In addition to many possible therapies, USZ offers the radiopeptide therapy with Lutethium-177-DOTATATE. This therapy is similar to Octreotide or Lanreatide with the compound binding to Somatostatin receptor 2 in order to irradiate the tumor cells locally. The therapy is usally applied over four cycles every 8 weeks. The patient is seen once by the oncologist between the cycles and after the end of therapy, the patient is referred back to his physician.
The risk for untoward reactions during this type of radiation therapy iss mall. Most patients do not feel any restrictions as a result. The radioactive element Lutetium-177 irradiates only tissue in within 4 mm of its presence. As it fixes in the tumor, little normal surrounding tissue is irradiated alongside.
Procedure of therapy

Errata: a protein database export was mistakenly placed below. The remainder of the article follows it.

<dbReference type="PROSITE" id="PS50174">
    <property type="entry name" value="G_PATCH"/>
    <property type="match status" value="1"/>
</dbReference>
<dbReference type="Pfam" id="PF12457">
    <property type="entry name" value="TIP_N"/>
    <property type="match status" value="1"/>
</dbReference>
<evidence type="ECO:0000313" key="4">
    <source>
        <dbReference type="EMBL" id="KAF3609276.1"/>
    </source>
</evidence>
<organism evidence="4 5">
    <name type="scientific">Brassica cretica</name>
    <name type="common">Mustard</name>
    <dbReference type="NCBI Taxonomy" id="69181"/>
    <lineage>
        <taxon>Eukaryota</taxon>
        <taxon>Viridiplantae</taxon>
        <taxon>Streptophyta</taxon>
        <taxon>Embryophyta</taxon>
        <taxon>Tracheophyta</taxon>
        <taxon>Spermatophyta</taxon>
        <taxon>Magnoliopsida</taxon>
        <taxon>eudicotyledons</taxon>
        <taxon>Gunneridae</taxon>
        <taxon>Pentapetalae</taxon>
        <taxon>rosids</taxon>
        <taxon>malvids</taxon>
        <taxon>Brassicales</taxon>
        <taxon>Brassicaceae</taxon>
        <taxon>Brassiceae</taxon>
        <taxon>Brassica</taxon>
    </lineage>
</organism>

Lutetium-177 DOTATATE is partly taken up by the kidney very much like amino acids. In order to avoid renal damage, the kidneys have to be blocked for the DOTATATE compound. This is done by intravenously applying a solution of amino acids. The infusion is usually tolerated without side effects and is not harmful to the kidneys. Nevertheless there is a small risk of kidney damage by Lutetium-177 DOTATATE. In very rare cases this can lead all the way to a dependence on renal dialysis. Studies have shown that this happens in less than half a percent of patients and most of these patients suffered from pre-existing renal disease.
While injecting DOTATATE, patients may experience some nausea and vomiting of short duration (5 min) and this occurs in approximately 5% of patients. The ensuing stay for therapy is usually tolerated without other untoward effects. During therapy 30% of patients exhibit a slight decrease in white blood cells, but the recovery occurs in just a few weeks.